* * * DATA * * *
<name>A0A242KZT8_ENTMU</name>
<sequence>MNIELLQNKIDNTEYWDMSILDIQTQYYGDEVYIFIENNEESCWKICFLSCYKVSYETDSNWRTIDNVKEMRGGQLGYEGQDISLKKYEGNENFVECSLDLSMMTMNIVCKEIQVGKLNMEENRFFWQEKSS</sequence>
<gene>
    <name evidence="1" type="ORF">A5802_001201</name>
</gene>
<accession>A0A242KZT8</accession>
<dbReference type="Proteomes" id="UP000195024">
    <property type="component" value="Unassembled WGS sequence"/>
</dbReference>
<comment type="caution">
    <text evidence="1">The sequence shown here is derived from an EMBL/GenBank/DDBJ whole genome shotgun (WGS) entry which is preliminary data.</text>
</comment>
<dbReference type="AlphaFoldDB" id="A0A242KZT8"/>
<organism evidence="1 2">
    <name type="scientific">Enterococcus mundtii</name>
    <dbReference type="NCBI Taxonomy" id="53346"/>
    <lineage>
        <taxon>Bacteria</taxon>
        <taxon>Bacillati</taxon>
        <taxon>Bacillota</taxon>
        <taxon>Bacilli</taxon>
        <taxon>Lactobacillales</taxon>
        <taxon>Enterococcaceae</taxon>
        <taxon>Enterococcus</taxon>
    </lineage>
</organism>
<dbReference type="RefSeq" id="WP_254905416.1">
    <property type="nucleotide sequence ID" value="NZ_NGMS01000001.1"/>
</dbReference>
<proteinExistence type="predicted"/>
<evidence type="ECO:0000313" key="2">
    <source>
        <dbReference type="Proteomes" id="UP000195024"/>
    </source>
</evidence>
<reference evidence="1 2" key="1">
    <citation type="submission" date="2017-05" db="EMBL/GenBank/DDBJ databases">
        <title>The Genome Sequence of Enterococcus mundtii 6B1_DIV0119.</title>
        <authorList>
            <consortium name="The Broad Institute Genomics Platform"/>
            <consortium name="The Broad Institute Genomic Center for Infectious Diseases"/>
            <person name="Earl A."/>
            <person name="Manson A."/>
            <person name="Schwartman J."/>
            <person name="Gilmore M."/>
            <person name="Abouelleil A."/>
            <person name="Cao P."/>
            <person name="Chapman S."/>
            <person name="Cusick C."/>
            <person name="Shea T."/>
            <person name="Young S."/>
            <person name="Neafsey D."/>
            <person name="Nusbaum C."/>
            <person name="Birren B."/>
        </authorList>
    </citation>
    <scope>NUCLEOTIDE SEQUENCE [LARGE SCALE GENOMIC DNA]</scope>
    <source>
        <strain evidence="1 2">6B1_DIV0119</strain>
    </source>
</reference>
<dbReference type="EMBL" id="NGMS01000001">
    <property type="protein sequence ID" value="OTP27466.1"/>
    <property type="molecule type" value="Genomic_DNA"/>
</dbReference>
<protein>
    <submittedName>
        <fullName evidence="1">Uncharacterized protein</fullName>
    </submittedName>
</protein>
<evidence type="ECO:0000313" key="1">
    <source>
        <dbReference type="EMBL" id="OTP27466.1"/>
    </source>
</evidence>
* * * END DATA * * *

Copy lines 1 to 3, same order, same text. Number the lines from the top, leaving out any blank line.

<name>A0A242KZT8_ENTMU</name>
<sequence>MNIELLQNKIDNTEYWDMSILDIQTQYYGDEVYIFIENNEESCWKICFLSCYKVSYETDSNWRTIDNVKEMRGGQLGYEGQDISLKKYEGNENFVECSLDLSMMTMNIVCKEIQVGKLNMEENRFFWQEKSS</sequence>
<gene>